Incredibly thorough investigation and research into YouTube channel creation and viewership by Pew Research Centre.
Pew Research Center used its own custom mapping technique to assemble a list of popular YouTube channels (those with at least 250,000 subscribers) that existed as of late 2018, then conducted a large-scale analysis of the videos those channels produced in the first week of 2019. The Center identified a total of 43,770 of these high-subscriber channels using a process similar to the one used in our study of the YouTube recommendation algorithm.
Some of the findings:
- The average video posted by these channels during this time period was roughly 12 minutes long and received 58,358 views during its first week on the site.
- Just 10% of the popular channels identified in the Center’s mapping produced 70% of all the videos posted by these channels during the first week of 2019.
- Similarly, the 10% of popular-channel videos that had the most views in this period were responsible for 79% of all the views that went to new content posted by these channels.
- The Center’s mapping process identified 9,689 channels that crossed the 250,000-subscriber threshold between July 2018, when the Center last conducted an analysis of YouTube data, and December 2018, when the data was updated for this analysis. That represents a 32% increase in the total number of popular channels over that period.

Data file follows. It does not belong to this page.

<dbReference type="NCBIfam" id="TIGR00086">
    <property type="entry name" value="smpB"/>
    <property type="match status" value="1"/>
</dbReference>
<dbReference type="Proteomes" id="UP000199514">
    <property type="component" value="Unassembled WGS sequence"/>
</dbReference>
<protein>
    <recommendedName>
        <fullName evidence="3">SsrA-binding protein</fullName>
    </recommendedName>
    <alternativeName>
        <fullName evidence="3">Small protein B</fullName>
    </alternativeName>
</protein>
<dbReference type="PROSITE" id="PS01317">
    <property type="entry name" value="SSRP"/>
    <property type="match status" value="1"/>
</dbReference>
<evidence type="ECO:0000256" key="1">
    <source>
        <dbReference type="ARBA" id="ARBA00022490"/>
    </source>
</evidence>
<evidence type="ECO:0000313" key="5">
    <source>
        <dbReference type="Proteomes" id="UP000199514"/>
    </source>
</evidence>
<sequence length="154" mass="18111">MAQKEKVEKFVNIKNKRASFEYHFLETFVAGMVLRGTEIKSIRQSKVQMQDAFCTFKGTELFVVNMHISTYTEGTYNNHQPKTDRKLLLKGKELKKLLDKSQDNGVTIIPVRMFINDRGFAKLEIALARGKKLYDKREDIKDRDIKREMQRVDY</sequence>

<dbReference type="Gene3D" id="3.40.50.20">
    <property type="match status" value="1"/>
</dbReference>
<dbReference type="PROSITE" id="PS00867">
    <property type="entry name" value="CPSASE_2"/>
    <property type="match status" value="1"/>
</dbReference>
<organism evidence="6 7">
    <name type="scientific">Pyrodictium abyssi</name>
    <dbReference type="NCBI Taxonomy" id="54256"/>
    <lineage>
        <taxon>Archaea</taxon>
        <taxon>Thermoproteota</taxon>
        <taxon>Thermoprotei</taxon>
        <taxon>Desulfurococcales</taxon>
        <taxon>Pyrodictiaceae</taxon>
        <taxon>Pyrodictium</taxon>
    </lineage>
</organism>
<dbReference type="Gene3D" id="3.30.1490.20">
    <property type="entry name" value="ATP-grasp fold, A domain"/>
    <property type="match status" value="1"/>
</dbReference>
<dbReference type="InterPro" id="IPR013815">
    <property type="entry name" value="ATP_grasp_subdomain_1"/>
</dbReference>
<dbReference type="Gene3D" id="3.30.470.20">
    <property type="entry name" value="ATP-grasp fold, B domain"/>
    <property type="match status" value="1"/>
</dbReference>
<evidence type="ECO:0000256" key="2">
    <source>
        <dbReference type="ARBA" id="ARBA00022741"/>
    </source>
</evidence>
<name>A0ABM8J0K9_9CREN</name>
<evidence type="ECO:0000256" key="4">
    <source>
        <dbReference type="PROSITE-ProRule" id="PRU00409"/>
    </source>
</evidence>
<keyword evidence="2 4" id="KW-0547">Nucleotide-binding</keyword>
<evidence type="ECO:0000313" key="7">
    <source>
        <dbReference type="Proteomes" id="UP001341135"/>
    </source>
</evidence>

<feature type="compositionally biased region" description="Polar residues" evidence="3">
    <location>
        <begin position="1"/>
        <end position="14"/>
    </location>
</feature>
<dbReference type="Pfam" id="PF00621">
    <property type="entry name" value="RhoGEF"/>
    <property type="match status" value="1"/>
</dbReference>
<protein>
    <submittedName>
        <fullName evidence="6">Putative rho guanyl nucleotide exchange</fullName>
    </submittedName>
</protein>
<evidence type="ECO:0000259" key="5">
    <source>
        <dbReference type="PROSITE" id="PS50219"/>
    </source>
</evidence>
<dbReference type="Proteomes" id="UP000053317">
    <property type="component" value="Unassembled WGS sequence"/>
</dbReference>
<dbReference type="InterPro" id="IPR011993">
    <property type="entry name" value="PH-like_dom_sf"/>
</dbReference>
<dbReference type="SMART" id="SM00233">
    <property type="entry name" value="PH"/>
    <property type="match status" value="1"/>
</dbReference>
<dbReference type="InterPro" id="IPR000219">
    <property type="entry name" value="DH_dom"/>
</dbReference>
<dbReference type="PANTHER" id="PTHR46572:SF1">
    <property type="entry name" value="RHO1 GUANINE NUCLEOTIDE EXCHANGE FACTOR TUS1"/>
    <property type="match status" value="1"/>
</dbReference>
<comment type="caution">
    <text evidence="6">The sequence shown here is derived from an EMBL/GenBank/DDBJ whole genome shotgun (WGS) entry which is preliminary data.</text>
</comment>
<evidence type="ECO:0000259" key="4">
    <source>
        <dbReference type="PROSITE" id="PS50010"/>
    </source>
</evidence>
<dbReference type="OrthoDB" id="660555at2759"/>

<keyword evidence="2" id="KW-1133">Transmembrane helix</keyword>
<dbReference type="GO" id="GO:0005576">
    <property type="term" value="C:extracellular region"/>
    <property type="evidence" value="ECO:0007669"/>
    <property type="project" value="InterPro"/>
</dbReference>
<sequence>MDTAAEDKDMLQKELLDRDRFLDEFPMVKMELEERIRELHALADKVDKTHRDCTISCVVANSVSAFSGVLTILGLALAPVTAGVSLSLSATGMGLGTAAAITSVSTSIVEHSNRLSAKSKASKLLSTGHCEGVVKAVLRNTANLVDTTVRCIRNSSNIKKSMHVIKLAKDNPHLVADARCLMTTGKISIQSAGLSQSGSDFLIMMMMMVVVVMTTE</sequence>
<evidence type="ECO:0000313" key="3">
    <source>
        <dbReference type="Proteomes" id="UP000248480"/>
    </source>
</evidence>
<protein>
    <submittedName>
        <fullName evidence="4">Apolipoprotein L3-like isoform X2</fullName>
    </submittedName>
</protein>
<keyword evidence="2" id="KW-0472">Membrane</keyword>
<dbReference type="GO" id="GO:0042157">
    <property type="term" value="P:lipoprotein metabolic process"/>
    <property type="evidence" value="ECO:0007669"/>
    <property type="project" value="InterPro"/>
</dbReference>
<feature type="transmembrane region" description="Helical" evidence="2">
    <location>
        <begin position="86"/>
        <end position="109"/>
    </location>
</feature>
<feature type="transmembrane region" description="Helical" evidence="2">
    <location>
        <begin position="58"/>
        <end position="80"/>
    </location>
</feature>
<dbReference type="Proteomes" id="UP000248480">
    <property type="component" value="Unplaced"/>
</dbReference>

- By the same token, the number of subscribers to existing popular channels that had already been identified as of July 2018 increased by an average of 27% over the same period.
- Videos featuring a child or children who appeared to be under the age of 13 – regardless of whether the video in question was aimed exclusively at children or not – received nearly three times as many views on average as other types of videos.
- Videos mentioning words like “Fortnite,” “prank” or “worst” received more than five times as many views at the median as videos not mentioning those words.